Counting beyond a Yottabyte, or how SPARQL 1.1 property paths will prevent adoption of the standard
Proceedings of the 21st international conference on World Wide Web - WWW '12
SPARQL -the standard query language for querying RDF-provides only limited navigational functionalities, although these features are of fundamental importance for graph data formats such as RDF. This has led the W3C to include the property path feature in the upcoming version of the standard, SPARQL 1.1. We tested several implementations of SPARQL 1.1 handling property path queries, and we observed that their evaluation methods for this class of queries have a poor performance even in some very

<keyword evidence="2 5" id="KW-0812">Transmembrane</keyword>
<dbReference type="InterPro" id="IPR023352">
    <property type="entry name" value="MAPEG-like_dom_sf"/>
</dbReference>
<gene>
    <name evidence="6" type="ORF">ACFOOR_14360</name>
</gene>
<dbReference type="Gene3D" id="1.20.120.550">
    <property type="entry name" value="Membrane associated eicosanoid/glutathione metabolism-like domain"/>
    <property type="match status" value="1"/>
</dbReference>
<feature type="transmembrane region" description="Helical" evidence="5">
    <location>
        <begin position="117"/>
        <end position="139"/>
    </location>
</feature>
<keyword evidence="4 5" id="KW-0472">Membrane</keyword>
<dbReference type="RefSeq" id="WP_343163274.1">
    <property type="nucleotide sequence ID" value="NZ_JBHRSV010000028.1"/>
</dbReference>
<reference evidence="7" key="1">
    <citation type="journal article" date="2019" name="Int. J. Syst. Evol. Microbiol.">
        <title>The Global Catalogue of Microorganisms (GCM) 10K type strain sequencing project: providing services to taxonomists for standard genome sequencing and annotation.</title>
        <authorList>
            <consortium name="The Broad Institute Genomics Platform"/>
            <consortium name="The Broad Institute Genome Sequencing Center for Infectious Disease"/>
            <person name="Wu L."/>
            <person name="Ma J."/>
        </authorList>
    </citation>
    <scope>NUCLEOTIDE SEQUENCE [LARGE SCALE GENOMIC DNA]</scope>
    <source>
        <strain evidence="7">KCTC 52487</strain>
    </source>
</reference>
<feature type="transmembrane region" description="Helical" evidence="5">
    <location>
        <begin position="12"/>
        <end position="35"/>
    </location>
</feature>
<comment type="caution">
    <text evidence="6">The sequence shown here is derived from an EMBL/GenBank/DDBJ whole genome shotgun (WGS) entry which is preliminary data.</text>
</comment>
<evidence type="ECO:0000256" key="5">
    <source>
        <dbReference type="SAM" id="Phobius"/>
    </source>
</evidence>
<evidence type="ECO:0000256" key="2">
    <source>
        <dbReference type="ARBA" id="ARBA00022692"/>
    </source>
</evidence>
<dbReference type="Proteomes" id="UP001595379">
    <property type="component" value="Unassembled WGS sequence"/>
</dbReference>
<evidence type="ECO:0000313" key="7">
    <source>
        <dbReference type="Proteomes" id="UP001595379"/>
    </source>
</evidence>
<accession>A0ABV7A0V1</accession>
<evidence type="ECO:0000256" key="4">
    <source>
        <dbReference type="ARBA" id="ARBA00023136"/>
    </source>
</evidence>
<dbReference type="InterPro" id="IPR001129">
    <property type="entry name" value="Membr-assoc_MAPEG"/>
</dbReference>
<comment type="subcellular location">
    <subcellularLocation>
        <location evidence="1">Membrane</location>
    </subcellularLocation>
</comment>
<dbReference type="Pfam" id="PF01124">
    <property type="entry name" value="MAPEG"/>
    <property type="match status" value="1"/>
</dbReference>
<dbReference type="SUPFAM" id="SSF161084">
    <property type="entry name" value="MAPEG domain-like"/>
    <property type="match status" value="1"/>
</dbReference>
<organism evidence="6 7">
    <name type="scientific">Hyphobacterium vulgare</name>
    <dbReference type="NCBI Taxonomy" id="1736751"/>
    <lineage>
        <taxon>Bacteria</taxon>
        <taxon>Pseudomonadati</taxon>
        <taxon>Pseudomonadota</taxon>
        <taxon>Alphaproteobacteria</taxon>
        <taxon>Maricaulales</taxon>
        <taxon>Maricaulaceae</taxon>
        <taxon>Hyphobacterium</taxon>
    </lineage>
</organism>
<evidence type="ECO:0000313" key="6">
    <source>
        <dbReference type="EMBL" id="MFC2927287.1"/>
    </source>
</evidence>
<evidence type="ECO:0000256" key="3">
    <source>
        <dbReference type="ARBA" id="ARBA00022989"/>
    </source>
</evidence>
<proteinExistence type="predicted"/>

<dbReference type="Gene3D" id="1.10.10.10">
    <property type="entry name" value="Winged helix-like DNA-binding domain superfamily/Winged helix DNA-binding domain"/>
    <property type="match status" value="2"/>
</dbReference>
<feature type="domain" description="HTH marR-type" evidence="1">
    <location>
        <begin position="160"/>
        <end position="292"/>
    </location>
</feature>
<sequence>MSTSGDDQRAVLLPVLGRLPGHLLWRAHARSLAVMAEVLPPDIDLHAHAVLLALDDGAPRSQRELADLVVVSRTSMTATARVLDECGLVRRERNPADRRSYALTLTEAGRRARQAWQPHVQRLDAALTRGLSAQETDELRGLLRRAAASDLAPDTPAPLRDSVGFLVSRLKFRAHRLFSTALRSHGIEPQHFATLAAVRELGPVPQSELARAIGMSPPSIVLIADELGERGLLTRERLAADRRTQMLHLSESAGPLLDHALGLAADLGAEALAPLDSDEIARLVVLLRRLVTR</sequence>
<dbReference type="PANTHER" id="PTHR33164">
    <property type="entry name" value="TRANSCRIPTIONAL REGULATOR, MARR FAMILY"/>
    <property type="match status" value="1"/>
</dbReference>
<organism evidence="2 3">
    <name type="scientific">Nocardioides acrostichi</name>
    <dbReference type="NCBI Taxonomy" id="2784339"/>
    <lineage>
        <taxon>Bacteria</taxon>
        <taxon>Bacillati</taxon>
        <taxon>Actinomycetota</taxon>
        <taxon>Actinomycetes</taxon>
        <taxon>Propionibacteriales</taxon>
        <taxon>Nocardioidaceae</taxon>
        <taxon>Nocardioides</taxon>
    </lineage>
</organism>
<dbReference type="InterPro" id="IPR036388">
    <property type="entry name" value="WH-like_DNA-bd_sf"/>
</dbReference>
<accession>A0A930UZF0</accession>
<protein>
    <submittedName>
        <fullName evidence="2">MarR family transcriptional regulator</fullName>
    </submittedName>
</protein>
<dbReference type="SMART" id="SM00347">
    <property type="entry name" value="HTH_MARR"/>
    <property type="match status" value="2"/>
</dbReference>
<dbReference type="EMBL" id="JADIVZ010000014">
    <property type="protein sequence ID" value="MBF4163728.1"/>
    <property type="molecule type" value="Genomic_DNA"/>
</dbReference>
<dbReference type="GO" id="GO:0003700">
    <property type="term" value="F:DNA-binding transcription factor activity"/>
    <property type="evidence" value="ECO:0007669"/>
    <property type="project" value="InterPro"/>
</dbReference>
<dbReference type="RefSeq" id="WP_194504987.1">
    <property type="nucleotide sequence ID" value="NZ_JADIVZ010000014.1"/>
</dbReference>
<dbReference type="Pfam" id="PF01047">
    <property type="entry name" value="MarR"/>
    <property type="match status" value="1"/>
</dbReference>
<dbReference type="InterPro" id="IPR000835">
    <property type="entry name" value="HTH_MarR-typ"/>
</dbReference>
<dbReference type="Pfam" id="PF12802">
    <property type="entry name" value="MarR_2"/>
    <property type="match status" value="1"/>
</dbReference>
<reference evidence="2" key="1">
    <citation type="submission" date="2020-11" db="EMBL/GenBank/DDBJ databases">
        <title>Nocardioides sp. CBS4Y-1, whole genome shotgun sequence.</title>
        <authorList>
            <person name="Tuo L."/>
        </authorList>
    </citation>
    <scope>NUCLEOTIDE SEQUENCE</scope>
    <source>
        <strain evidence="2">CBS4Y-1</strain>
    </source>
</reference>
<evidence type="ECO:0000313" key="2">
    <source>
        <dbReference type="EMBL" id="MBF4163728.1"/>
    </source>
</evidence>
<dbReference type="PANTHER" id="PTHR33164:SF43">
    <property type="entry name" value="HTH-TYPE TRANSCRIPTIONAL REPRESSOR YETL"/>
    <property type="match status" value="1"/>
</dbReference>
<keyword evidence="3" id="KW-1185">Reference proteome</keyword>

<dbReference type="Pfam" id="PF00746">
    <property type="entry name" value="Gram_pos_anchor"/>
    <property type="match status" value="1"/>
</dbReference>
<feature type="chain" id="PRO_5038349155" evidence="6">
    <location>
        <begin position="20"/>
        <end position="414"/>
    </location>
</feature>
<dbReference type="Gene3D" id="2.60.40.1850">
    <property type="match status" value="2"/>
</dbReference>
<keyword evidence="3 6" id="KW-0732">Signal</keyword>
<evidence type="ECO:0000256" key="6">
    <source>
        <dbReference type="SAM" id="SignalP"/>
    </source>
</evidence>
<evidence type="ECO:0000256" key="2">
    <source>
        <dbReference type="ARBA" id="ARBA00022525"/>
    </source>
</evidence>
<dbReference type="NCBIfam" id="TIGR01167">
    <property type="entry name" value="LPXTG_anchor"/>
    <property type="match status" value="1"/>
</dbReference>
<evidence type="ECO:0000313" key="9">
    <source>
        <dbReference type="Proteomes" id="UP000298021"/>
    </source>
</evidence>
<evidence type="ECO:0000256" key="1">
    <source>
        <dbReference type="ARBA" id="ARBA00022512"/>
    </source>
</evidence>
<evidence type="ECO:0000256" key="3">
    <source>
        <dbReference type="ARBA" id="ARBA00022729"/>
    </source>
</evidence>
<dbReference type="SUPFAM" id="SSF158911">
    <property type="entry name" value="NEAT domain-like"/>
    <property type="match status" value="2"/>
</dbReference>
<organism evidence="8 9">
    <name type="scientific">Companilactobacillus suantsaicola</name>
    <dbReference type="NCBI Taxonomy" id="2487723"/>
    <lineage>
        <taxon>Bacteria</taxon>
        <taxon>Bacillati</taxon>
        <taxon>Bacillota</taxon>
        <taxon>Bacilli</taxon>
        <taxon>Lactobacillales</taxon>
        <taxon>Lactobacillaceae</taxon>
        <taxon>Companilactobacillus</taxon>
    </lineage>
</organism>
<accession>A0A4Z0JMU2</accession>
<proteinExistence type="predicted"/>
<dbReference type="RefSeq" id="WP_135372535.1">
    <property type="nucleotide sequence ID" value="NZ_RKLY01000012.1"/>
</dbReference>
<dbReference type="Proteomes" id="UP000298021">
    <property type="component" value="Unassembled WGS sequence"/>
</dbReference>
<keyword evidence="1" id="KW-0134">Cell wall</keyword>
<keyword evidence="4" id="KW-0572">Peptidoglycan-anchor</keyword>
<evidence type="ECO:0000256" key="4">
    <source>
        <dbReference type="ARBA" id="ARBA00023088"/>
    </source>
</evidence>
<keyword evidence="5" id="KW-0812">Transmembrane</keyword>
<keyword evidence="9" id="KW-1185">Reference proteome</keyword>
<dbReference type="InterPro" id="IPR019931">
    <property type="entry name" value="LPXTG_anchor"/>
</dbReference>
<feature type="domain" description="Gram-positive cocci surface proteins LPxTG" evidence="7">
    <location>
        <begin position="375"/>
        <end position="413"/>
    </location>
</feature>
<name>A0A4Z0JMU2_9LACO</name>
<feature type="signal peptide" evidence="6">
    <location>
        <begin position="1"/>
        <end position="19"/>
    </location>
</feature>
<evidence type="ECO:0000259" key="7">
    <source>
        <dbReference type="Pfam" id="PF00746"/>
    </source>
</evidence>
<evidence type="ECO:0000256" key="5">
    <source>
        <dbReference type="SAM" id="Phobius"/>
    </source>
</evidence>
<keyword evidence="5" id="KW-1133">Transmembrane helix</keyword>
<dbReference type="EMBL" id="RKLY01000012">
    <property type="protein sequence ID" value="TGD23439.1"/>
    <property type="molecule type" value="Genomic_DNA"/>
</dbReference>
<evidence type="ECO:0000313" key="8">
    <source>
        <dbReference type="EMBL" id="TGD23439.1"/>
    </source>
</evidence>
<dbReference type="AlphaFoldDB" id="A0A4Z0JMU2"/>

... simple scenarios. To formally explain this fact, we conduct a theoretical study of the computational complexity of property paths evaluation. Our results imply that the poor performance of the tested implementations is not a problem of these particular systems, but of the specification itself. In fact, we show that any implementation that adheres to the SPARQL 1.1 specification (as of November 2011) is doomed to show the same behavior, the key issue being the need for counting solutions imposed by the current specification. We provide several intractability results, that together with our empirical results, provide strong evidence against the current semantics of SPARQL 1.1 property paths. Finally, we put our results in perspective, and propose a natural alternative semantics with tractable evaluation, that we think may lead to a wide adoption of the language by practitioners, developers and theoreticians.